"36. Appeal to the Appellate Tribunal. - (1) Any person objecting to an order passed by the Appellate Assistant Commissioner under sub-section (3) of section 31, or an order passed by the Deputy Commissioner under sub-section (1) of section 32 may, within a period of sixty days from the date on which the order was served on him in the manner prescribed, appeal against such order to the Appellate Tribunal :


Provided that the Appellate Tribunal may admit an appeal presented after the expiration of the said period if it is satisfied that the appellant had sufficient cause for not presenting the appeal within the said period." *


The learned counsel for the appellant, at one stage of the argument, sought to contend that section 36 is not confined only to an assessee or a dealer preferring an appeal, and it uses the expression "any person objecting to an order ...." and, therefore, even a person other than the assessee, who may have sufficient interest in the assessment proceedings can prefer an appeal. We are unable to sustain this argument either. As a matter of fact, the expression "any person objecting to an order" occurring in section 36 is repeated in every one of the sections providing for an appeal or revision or review. In fact, section 31 is the section dealing with an appeal to the Appellate Assistant Commissioner against the order of the original authority, namely, the assessing officer. Even that section opens by saying "any person objecting to an order passed by the appropriate authority." Section 33 deals with the powers of revision by the Deputy Commissioner. Even that section opens by saying "any person objecting to an order passed ...." Similarly, section 35 deals with the powers of revision by the Tribunal. That section also opens by saying

"any person objecting to an order passed by the Deputy Commissioner under sub-section (3) of section 33 ..." *


We have already referred to the language of section 36. Section 37 deals with appeal to the High Court and that section also opens by saying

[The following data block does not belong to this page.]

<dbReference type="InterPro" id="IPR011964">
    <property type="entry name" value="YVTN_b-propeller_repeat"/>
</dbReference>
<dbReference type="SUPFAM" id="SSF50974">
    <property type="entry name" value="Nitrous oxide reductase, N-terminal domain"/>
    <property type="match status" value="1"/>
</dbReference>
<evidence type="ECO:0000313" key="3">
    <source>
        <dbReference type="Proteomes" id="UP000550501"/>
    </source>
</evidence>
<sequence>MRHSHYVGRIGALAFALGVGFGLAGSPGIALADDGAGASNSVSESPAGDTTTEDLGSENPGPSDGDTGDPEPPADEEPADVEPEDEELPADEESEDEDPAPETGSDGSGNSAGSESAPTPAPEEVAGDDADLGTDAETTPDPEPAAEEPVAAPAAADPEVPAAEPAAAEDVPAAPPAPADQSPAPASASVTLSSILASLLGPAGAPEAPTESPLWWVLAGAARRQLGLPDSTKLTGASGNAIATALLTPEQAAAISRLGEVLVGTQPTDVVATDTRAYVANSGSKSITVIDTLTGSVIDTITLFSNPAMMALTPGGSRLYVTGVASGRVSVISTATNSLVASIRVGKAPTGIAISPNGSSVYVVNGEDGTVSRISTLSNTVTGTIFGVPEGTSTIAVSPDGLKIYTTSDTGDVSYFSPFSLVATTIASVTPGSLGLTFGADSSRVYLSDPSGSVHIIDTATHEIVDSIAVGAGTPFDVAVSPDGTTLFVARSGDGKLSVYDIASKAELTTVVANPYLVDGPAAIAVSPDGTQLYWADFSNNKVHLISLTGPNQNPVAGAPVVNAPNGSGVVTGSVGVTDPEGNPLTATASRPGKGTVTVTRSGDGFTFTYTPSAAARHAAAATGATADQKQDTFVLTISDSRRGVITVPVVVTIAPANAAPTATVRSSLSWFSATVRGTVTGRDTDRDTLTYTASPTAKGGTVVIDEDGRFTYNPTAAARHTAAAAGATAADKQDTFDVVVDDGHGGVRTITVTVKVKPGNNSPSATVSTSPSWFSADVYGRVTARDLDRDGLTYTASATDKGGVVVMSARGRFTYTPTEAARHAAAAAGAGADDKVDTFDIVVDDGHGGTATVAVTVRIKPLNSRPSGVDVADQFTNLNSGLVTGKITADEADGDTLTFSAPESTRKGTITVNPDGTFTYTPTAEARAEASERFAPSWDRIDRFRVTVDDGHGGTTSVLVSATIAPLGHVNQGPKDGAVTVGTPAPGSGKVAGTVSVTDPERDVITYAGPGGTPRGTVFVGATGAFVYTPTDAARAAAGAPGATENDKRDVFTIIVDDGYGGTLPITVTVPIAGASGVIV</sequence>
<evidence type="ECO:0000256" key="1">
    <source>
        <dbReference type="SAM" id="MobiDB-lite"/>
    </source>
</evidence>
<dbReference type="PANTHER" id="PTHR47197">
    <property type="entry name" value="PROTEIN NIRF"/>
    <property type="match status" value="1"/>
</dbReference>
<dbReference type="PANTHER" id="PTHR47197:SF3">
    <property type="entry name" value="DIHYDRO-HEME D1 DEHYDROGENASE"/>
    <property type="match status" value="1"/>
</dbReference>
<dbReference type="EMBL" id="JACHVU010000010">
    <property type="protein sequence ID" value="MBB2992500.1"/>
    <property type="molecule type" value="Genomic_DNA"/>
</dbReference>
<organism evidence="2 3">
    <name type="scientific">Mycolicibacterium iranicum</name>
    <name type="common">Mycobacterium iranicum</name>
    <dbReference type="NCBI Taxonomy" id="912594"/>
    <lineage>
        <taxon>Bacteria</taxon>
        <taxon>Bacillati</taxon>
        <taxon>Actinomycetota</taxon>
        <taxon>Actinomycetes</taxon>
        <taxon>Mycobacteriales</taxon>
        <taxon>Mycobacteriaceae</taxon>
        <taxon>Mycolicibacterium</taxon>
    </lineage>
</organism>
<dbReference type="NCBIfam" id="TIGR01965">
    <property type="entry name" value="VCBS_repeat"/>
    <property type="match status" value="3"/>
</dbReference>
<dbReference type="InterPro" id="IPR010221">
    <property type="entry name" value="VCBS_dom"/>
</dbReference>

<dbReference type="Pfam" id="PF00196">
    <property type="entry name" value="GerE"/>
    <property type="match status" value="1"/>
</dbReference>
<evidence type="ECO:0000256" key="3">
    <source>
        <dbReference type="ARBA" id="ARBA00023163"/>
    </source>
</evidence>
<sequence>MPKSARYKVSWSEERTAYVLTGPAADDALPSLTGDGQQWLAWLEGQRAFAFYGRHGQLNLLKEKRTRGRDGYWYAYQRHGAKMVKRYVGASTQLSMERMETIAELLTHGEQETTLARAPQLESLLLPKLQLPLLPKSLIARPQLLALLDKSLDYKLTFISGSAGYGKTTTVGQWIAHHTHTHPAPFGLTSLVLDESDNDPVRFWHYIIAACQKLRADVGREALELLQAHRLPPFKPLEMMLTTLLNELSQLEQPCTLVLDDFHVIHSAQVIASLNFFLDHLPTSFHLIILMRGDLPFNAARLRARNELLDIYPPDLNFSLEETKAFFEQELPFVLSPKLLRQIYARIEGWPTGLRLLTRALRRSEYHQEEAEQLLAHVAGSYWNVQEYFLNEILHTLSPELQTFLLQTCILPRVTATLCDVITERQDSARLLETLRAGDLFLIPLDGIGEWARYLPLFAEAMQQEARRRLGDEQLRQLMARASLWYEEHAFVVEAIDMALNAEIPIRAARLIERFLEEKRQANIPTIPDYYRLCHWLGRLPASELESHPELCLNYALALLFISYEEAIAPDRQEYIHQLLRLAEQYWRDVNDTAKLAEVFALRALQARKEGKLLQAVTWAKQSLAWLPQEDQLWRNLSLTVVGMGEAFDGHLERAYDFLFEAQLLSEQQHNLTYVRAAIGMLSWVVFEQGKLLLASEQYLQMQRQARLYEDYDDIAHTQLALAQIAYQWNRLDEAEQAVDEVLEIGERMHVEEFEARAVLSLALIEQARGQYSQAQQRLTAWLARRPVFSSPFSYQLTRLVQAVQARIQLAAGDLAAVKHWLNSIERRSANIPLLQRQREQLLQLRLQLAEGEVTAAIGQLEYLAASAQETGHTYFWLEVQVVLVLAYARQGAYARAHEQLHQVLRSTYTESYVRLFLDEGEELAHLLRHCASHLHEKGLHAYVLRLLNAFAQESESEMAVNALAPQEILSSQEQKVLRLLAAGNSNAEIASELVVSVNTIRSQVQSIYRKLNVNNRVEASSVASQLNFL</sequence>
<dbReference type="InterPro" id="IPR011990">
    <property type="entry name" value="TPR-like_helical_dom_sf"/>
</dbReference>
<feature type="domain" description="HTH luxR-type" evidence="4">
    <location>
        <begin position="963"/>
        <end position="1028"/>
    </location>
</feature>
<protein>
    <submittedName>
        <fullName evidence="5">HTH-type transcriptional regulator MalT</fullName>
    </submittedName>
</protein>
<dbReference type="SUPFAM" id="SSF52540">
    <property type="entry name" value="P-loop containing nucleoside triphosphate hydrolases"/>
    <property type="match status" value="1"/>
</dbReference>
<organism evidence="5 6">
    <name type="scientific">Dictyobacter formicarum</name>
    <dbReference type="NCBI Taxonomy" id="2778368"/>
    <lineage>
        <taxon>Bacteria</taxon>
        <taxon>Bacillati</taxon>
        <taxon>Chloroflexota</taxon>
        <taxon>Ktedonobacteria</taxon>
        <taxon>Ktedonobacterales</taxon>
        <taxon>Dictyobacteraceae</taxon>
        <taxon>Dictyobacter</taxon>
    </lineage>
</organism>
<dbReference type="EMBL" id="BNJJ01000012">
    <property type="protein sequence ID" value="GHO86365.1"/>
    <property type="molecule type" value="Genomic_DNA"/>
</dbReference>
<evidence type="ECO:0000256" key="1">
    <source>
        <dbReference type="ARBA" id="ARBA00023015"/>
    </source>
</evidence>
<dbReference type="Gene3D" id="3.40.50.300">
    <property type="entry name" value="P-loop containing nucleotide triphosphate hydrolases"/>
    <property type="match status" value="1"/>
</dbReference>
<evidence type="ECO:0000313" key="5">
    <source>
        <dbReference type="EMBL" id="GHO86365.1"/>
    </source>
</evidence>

"any person objecting to an order passed by the Board of Revenue under section 34 ..." *


Section 38(1) provides for revision to the High Court and that section also says :


"Within ninety days from the date on which a copy of the order under sub-section (3) or sub-section (6) of section 36 is served in the manner prescribed, any person who objects to such order or the Deputy Commissioner may prefer a petition to the High Court on the ground that the Appellate Tribunal has either decided erroneously or failed to decide any question of law." *


Thus, it is clear that, the statute throughout uses the expression "any person objecting to an order". It does so for the simple reason that the statute itself contemplates persons other than a dealer being subjected to certain liabilities and since it is the intention of the statute that those persons also must be in a position to take up the matter further, the sections mentioned above use the expression "any person objecting to an order". In fact, the learned Judge refers to sections 22 and 23 for instance and from those sections, it is seen that there are persons other than the dealers who are subjected to some liability under the Act and those persons also are enabled to take up the matter further and that is why the expression "any person" occurs in those sections. The learned Judge states :


"Under section 22 no person who is not a registered dealer shall collect any amount by way of tax or purporting to be by way of tax under the Act and no registered dealer shall make any such collection except in accordance with the provisions of the Act and the Rules made thereunder. Section 22(2) provides that if any person or registered dealer collects any amount by way of tax or purporting to be by way of tax in contravention of the provisions of sub-section (1), whether or not any tax is due from such person or dealer under the Act in respect of the transaction in which he collects such amount, the assessing authority may after giving such person or dealer a reasonable opportunity of being heard, by order in writing impose upon him by way of penalty a sum not exceeding one and a half times such amount. It is seen from this section that not only a registered dealer but also a person other than a registered dealer shall be subject to penalty if he contravenes the provisions of sub-section (1) of section 22. Section 31 similarly provides for an appeal against an order passed under section 23. Section 23 provides that if any person purchasing goods is guilty of an offence under clause (e) of sub-section (2) of section 45, the assessing authority may impose upon him by way of penalty a sum not exceeding one and a half times the tax payable on the turnover relating to the sale of such goods. It can therefore he seen that the words 'any person' are used in contradistinction with the word 'dealer' in sections 22(2) and 23. Such a person is given a right of appeal under section 31 against any order that might be passed against him under section 22(2) or 23. That is the reason why section 31 used the words 'any person'. Therefore, merely from the fact that a right of appeal is given under section 31 or 36 to 'any person' it does not follow that a right of appeal is given to all persons whoever they may be who might for reasons known to them feel aggrieved by the order of either the assessing authority or the appellate authority." *